Kroger And Some Defective Yogurt

When Kroger released its loyalty program a number of years ago, I signed up with a fake name and personal information. I liked the idea of saving money but didn’t want to allow big brother access to some of my personal habits. And, no, I wasn’t hanging out by the pharmacy counter on a regular basis.

Well, some time later, at my wife’s urging as we attempted to “reign in grocery costs,” I gave ’em my real name and address so that we would get all the coupons and other goodies in the mail. It’s really the perception of saving money that drives the behavior as I’m sure most grocers probably charge similar prices overall. Mmmmmmmmmm, except for, ugh, dare I say, WalMart when they carried Dove Ultimate Chocolate ice cream for $2.78, a full dollar less than all the other grocery chains. They don’t carry it anymore. I’m heart broken.

So I’m eating breakfast today with Tom Kent at the Kenwood First Watch when Tom tells me about the Kroger recall on some yogurt. In this case I’m SO freakin’ impressed at how the Kroger business leveraged IT to reach out and touch their customers on a personal level to ensure they’re continued safety and awareness. Apparently Kroger, able to trace every purchase of the recalled Stonybrook yogurt to anyone that provided a loyalty card, called each and every customer to let them know about the recall. Then, Tom said when he purchased something else at Kroger that the recall message appeared to him again at the bottom of his receipt.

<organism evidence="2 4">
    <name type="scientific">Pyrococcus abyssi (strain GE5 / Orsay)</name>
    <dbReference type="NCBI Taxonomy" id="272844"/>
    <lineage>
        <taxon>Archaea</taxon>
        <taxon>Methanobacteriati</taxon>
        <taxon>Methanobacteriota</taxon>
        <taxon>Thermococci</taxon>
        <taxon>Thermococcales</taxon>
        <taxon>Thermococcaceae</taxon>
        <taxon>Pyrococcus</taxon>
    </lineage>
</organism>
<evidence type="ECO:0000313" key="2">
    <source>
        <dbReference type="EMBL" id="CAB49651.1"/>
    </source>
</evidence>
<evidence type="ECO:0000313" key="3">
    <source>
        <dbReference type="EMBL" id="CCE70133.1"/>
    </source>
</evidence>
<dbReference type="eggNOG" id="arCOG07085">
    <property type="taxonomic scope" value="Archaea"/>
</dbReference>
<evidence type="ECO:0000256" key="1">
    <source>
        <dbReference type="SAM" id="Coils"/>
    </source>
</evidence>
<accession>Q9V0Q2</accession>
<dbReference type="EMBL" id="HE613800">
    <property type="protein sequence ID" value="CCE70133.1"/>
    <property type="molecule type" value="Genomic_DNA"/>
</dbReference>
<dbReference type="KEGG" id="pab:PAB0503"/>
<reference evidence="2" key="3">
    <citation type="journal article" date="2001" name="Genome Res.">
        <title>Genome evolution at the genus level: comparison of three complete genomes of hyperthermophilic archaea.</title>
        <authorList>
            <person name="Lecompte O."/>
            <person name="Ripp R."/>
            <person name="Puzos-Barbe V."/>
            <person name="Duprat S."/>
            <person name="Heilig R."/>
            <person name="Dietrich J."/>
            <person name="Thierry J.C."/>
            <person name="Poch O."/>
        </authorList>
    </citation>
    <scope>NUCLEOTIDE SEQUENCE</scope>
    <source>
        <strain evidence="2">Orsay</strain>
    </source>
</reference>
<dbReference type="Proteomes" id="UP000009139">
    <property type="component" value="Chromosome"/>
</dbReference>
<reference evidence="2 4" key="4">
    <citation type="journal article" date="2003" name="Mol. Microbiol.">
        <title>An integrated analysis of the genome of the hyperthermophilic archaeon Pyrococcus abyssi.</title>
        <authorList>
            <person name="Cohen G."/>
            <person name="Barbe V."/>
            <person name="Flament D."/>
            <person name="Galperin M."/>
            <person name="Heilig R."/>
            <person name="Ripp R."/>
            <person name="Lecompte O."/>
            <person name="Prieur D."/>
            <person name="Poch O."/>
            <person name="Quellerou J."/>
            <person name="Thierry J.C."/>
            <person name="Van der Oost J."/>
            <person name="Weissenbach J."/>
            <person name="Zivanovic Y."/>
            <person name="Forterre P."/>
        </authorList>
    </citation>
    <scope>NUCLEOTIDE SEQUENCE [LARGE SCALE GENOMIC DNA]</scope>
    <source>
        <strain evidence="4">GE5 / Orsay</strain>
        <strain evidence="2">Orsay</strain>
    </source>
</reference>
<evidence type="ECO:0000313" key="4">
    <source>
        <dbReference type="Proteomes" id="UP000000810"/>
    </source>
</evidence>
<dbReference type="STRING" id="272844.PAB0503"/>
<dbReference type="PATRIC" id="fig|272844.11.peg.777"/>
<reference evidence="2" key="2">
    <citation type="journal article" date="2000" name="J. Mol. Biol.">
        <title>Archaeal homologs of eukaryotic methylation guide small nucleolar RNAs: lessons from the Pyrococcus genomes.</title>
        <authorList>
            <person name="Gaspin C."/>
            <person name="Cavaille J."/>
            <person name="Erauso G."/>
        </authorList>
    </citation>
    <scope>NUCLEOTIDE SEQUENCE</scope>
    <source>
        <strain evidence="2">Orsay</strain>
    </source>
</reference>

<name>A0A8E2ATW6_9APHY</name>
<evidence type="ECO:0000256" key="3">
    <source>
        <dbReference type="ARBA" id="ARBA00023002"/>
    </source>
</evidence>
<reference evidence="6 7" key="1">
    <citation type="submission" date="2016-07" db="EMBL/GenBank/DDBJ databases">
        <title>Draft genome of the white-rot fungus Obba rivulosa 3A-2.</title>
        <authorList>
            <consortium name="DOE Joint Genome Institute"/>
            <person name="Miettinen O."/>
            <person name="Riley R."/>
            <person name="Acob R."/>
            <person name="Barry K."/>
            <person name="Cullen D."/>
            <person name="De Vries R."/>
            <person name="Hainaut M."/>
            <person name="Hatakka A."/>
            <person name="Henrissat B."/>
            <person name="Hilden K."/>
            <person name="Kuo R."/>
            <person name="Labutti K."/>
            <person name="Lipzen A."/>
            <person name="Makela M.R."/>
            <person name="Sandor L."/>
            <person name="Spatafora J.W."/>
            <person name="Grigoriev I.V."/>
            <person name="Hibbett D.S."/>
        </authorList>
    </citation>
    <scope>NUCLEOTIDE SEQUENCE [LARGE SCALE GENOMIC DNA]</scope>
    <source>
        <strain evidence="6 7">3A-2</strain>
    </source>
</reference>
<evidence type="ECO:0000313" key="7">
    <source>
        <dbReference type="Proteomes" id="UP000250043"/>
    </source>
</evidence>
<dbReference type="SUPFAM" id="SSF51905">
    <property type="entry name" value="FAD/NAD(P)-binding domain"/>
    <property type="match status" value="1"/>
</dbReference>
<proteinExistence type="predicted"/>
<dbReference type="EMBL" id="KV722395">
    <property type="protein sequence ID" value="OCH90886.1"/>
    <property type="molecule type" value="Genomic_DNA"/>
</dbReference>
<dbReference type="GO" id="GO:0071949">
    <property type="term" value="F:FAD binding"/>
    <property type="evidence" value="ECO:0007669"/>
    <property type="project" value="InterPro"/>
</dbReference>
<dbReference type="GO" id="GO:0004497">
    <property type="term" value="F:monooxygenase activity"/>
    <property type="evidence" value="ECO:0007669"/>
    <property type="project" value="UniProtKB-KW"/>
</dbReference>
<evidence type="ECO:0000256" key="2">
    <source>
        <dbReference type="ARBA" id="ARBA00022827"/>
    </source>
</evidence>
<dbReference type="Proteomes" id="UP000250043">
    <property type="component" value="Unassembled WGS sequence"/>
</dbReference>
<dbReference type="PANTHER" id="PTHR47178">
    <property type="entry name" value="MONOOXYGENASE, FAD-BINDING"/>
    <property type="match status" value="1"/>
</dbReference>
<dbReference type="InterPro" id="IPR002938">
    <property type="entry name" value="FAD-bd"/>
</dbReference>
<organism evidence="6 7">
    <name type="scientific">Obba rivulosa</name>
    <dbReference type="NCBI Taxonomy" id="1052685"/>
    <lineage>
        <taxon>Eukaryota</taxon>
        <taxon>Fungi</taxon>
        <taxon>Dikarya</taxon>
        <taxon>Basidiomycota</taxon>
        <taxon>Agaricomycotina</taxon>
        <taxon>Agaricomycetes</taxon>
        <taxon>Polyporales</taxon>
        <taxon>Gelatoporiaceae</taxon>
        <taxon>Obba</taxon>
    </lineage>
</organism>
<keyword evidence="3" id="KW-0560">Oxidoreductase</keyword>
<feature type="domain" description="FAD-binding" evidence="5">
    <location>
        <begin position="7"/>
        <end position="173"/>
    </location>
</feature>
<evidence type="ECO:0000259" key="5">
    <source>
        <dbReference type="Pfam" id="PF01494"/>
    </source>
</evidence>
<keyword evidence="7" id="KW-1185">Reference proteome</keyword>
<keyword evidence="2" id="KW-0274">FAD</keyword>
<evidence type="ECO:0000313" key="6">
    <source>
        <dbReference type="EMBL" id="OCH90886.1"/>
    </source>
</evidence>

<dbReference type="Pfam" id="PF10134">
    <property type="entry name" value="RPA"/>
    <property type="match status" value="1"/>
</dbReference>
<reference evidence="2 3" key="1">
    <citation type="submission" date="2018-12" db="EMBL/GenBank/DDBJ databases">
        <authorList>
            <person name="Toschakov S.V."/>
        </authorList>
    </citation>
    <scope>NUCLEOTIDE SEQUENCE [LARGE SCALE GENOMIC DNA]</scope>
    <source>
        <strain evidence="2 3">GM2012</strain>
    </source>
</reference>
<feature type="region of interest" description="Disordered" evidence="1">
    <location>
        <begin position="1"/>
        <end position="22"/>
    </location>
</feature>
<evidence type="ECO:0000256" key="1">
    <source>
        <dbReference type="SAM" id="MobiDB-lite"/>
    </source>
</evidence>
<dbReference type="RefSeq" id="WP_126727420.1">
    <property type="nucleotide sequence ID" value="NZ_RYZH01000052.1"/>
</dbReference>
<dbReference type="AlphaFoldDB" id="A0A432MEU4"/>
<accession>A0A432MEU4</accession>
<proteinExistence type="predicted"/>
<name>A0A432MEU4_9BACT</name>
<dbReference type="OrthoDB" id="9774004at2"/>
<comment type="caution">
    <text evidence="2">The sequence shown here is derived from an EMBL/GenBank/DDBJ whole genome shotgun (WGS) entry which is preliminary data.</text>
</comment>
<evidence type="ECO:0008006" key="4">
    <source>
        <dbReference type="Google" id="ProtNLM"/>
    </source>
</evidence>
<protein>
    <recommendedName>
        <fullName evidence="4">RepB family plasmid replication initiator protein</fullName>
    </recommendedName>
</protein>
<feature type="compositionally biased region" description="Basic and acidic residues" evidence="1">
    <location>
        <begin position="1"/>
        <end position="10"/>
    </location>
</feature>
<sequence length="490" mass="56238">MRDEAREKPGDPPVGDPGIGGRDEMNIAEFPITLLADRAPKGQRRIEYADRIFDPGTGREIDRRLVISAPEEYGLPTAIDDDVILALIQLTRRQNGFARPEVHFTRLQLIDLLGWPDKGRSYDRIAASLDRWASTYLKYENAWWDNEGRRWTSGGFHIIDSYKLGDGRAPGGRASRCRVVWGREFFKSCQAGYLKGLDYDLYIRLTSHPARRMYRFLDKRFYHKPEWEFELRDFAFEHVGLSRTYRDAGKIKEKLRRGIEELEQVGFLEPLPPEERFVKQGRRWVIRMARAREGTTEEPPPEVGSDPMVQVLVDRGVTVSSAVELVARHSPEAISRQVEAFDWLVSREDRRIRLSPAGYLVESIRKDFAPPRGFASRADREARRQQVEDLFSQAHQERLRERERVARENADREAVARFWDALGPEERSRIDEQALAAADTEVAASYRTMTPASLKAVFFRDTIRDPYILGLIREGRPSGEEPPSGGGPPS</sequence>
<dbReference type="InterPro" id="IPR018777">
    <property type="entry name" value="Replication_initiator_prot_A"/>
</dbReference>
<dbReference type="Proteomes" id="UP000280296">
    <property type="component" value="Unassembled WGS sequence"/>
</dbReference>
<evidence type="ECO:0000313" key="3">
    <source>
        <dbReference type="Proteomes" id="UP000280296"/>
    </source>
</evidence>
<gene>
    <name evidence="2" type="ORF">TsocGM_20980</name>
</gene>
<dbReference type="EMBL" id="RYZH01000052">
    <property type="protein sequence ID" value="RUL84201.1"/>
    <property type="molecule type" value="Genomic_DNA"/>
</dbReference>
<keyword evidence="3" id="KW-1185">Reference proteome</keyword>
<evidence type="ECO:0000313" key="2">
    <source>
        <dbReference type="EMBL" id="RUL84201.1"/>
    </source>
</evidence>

WAY TO GO KROGER!!! Way to go Kroger IT being levered appropriately to the business. I’ve been in IT for 15 years, and this is the first time I could say that it really made a difference in my life. What a great example of business leveraging IT in a way that will touch each one of us for the better. I’m glad you’re in Cincinnati!



~ by Andy on April 18, 2008.

2 Responses to “Kroger And Some Defective Yogurt”

  1. Andy,

    Great post. This truly illustrates the value of IT and where it intersects with Marketing. Moving forward this helps to build trust as companies can use this information on behalf of the best interest of the consumer. It is impressive that they possess the capability, and more impressive that they take the time an energy to execute on it. They very easily could have spend the money on more TV ads or billboards, but chose a very personal and relevant approach. Kudos to Kroger.

  2. […] I’d shop there to keep as much of the tax revenue as local as I could. And recently, you wow’d me with your handling of the yogurt […]

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